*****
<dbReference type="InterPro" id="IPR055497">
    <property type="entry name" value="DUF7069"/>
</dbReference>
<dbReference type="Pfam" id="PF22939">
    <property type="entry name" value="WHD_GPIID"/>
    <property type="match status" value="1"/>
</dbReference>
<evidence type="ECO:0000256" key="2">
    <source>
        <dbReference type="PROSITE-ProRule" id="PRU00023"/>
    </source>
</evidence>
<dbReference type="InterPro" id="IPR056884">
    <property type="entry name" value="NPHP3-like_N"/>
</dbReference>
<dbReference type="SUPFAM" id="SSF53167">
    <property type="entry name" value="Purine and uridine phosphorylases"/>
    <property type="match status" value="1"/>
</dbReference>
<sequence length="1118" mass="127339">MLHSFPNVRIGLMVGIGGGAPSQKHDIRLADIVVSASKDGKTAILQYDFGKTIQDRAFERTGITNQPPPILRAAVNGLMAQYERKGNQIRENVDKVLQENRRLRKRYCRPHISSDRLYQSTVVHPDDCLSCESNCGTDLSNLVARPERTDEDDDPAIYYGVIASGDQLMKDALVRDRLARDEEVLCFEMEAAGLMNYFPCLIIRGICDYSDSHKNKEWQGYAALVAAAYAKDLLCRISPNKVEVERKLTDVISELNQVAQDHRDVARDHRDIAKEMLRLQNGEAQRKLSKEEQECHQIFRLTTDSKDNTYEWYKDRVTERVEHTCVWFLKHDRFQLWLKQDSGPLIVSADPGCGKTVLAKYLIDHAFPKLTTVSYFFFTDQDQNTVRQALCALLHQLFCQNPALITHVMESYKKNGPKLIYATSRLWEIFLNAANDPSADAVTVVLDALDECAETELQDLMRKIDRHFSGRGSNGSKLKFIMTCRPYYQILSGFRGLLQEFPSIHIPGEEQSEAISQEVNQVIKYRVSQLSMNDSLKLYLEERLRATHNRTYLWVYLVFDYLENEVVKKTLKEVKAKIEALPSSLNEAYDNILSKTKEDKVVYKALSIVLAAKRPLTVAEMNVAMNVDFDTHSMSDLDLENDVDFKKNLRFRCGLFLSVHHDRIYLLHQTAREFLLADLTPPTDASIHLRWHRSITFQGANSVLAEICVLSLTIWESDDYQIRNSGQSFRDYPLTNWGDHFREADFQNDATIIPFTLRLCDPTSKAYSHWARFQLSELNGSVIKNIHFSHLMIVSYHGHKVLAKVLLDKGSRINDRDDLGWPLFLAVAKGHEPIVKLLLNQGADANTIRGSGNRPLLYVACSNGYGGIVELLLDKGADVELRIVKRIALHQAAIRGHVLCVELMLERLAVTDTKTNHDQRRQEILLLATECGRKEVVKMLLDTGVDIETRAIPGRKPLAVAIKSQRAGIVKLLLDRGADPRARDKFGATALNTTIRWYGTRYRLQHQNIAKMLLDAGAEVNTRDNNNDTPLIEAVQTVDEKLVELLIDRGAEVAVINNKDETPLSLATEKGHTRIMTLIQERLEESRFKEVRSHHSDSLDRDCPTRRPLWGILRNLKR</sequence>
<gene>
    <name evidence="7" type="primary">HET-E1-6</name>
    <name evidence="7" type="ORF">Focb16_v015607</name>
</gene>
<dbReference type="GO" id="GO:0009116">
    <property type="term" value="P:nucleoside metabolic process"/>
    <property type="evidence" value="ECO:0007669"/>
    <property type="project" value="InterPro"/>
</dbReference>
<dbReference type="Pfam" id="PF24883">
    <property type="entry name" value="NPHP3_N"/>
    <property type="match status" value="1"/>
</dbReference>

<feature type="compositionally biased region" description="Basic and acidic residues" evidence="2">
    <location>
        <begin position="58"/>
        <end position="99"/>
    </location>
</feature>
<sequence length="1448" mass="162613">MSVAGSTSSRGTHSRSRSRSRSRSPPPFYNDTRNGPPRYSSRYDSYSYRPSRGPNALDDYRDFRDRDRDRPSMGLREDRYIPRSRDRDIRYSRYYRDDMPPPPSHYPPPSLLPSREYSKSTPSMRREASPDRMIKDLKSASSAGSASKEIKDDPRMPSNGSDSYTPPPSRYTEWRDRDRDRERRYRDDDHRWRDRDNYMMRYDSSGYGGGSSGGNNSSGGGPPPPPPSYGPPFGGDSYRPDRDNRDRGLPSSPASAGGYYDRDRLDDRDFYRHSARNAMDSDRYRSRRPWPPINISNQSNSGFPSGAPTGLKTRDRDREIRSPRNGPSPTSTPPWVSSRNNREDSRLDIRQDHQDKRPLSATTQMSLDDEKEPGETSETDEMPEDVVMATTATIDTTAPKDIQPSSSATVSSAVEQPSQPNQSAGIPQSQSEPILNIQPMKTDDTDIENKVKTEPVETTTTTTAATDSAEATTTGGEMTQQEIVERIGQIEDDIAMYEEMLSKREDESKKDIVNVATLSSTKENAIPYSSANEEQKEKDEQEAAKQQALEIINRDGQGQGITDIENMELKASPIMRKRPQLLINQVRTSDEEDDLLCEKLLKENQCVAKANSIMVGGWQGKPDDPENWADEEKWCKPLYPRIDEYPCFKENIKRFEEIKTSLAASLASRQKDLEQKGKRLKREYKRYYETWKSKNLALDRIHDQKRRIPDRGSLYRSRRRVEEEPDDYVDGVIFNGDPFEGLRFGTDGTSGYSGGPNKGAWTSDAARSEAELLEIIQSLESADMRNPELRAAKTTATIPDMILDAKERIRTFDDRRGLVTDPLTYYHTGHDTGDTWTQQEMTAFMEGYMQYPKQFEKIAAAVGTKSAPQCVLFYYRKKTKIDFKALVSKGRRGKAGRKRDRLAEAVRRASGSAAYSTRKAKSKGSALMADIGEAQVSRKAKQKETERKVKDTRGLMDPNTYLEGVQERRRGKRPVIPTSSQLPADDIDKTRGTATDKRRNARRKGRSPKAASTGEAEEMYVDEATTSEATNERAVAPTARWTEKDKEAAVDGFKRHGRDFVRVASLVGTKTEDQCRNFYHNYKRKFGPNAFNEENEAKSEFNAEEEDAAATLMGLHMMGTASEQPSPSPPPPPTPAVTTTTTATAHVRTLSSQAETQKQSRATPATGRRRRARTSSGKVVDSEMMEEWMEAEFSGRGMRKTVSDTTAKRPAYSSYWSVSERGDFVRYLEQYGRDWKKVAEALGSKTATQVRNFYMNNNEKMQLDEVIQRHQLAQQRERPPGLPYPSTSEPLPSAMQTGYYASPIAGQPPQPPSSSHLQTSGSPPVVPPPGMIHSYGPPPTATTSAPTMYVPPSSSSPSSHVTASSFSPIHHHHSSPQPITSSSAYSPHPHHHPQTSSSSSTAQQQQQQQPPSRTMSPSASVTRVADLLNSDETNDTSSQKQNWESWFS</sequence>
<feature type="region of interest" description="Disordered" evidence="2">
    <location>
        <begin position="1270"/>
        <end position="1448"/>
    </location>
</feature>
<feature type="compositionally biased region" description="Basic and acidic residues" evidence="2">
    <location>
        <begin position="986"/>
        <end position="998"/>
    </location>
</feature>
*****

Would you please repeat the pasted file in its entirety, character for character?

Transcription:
<dbReference type="InterPro" id="IPR055497">
    <property type="entry name" value="DUF7069"/>
</dbReference>
<dbReference type="Pfam" id="PF22939">
    <property type="entry name" value="WHD_GPIID"/>
    <property type="match status" value="1"/>
</dbReference>
<evidence type="ECO:0000256" key="2">
    <source>
        <dbReference type="PROSITE-ProRule" id="PRU00023"/>
    </source>
</evidence>
<dbReference type="InterPro" id="IPR056884">
    <property type="entry name" value="NPHP3-like_N"/>
</dbReference>
<dbReference type="SUPFAM" id="SSF53167">
    <property type="entry name" value="Purine and uridine phosphorylases"/>
    <property type="match status" value="1"/>
</dbReference>
<sequence length="1118" mass="127339">MLHSFPNVRIGLMVGIGGGAPSQKHDIRLADIVVSASKDGKTAILQYDFGKTIQDRAFERTGITNQPPPILRAAVNGLMAQYERKGNQIRENVDKVLQENRRLRKRYCRPHISSDRLYQSTVVHPDDCLSCESNCGTDLSNLVARPERTDEDDDPAIYYGVIASGDQLMKDALVRDRLARDEEVLCFEMEAAGLMNYFPCLIIRGICDYSDSHKNKEWQGYAALVAAAYAKDLLCRISPNKVEVERKLTDVISELNQVAQDHRDVARDHRDIAKEMLRLQNGEAQRKLSKEEQECHQIFRLTTDSKDNTYEWYKDRVTERVEHTCVWFLKHDRFQLWLKQDSGPLIVSADPGCGKTVLAKYLIDHAFPKLTTVSYFFFTDQDQNTVRQALCALLHQLFCQNPALITHVMESYKKNGPKLIYATSRLWEIFLNAANDPSADAVTVVLDALDECAETELQDLMRKIDRHFSGRGSNGSKLKFIMTCRPYYQILSGFRGLLQEFPSIHIPGEEQSEAISQEVNQVIKYRVSQLSMNDSLKLYLEERLRATHNRTYLWVYLVFDYLENEVVKKTLKEVKAKIEALPSSLNEAYDNILSKTKEDKVVYKALSIVLAAKRPLTVAEMNVAMNVDFDTHSMSDLDLENDVDFKKNLRFRCGLFLSVHHDRIYLLHQTAREFLLADLTPPTDASIHLRWHRSITFQGANSVLAEICVLSLTIWESDDYQIRNSGQSFRDYPLTNWGDHFREADFQNDATIIPFTLRLCDPTSKAYSHWARFQLSELNGSVIKNIHFSHLMIVSYHGHKVLAKVLLDKGSRINDRDDLGWPLFLAVAKGHEPIVKLLLNQGADANTIRGSGNRPLLYVACSNGYGGIVELLLDKGADVELRIVKRIALHQAAIRGHVLCVELMLERLAVTDTKTNHDQRRQEILLLATECGRKEVVKMLLDTGVDIETRAIPGRKPLAVAIKSQRAGIVKLLLDRGADPRARDKFGATALNTTIRWYGTRYRLQHQNIAKMLLDAGAEVNTRDNNNDTPLIEAVQTVDEKLVELLIDRGAEVAVINNKDETPLSLATEKGHTRIMTLIQERLEESRFKEVRSHHSDSLDRDCPTRRPLWGILRNLKR</sequence>
<gene>
    <name evidence="7" type="primary">HET-E1-6</name>
    <name evidence="7" type="ORF">Focb16_v015607</name>
</gene>
<dbReference type="GO" id="GO:0009116">
    <property type="term" value="P:nucleoside metabolic process"/>
    <property type="evidence" value="ECO:0007669"/>
    <property type="project" value="InterPro"/>
</dbReference>
<dbReference type="Pfam" id="PF24883">
    <property type="entry name" value="NPHP3_N"/>
    <property type="match status" value="1"/>
</dbReference>

<feature type="compositionally biased region" description="Basic and acidic residues" evidence="2">
    <location>
        <begin position="58"/>
        <end position="99"/>
    </location>
</feature>
<sequence length="1448" mass="162613">MSVAGSTSSRGTHSRSRSRSRSRSPPPFYNDTRNGPPRYSSRYDSYSYRPSRGPNALDDYRDFRDRDRDRPSMGLREDRYIPRSRDRDIRYSRYYRDDMPPPPSHYPPPSLLPSREYSKSTPSMRREASPDRMIKDLKSASSAGSASKEIKDDPRMPSNGSDSYTPPPSRYTEWRDRDRDRERRYRDDDHRWRDRDNYMMRYDSSGYGGGSSGGNNSSGGGPPPPPPSYGPPFGGDSYRPDRDNRDRGLPSSPASAGGYYDRDRLDDRDFYRHSARNAMDSDRYRSRRPWPPINISNQSNSGFPSGAPTGLKTRDRDREIRSPRNGPSPTSTPPWVSSRNNREDSRLDIRQDHQDKRPLSATTQMSLDDEKEPGETSETDEMPEDVVMATTATIDTTAPKDIQPSSSATVSSAVEQPSQPNQSAGIPQSQSEPILNIQPMKTDDTDIENKVKTEPVETTTTTTAATDSAEATTTGGEMTQQEIVERIGQIEDDIAMYEEMLSKREDESKKDIVNVATLSSTKENAIPYSSANEEQKEKDEQEAAKQQALEIINRDGQGQGITDIENMELKASPIMRKRPQLLINQVRTSDEEDDLLCEKLLKENQCVAKANSIMVGGWQGKPDDPENWADEEKWCKPLYPRIDEYPCFKENIKRFEEIKTSLAASLASRQKDLEQKGKRLKREYKRYYETWKSKNLALDRIHDQKRRIPDRGSLYRSRRRVEEEPDDYVDGVIFNGDPFEGLRFGTDGTSGYSGGPNKGAWTSDAARSEAELLEIIQSLESADMRNPELRAAKTTATIPDMILDAKERIRTFDDRRGLVTDPLTYYHTGHDTGDTWTQQEMTAFMEGYMQYPKQFEKIAAAVGTKSAPQCVLFYYRKKTKIDFKALVSKGRRGKAGRKRDRLAEAVRRASGSAAYSTRKAKSKGSALMADIGEAQVSRKAKQKETERKVKDTRGLMDPNTYLEGVQERRRGKRPVIPTSSQLPADDIDKTRGTATDKRRNARRKGRSPKAASTGEAEEMYVDEATTSEATNERAVAPTARWTEKDKEAAVDGFKRHGRDFVRVASLVGTKTEDQCRNFYHNYKRKFGPNAFNEENEAKSEFNAEEEDAAATLMGLHMMGTASEQPSPSPPPPPTPAVTTTTTATAHVRTLSSQAETQKQSRATPATGRRRRARTSSGKVVDSEMMEEWMEAEFSGRGMRKTVSDTTAKRPAYSSYWSVSERGDFVRYLEQYGRDWKKVAEALGSKTATQVRNFYMNNNEKMQLDEVIQRHQLAQQRERPPGLPYPSTSEPLPSAMQTGYYASPIAGQPPQPPSSSHLQTSGSPPVVPPPGMIHSYGPPPTATTSAPTMYVPPSSSSPSSHVTASSFSPIHHHHSSPQPITSSSAYSPHPHHHPQTSSSSSTAQQQQQQQPPSRTMSPSASVTRVADLLNSDETNDTSSQKQNWESWFS</sequence>
<feature type="region of interest" description="Disordered" evidence="2">
    <location>
        <begin position="1270"/>
        <end position="1448"/>
    </location>
</feature>
<feature type="compositionally biased region" description="Basic and acidic residues" evidence="2">
    <location>
        <begin position="986"/>
        <end position="998"/>
    </location>
</feature>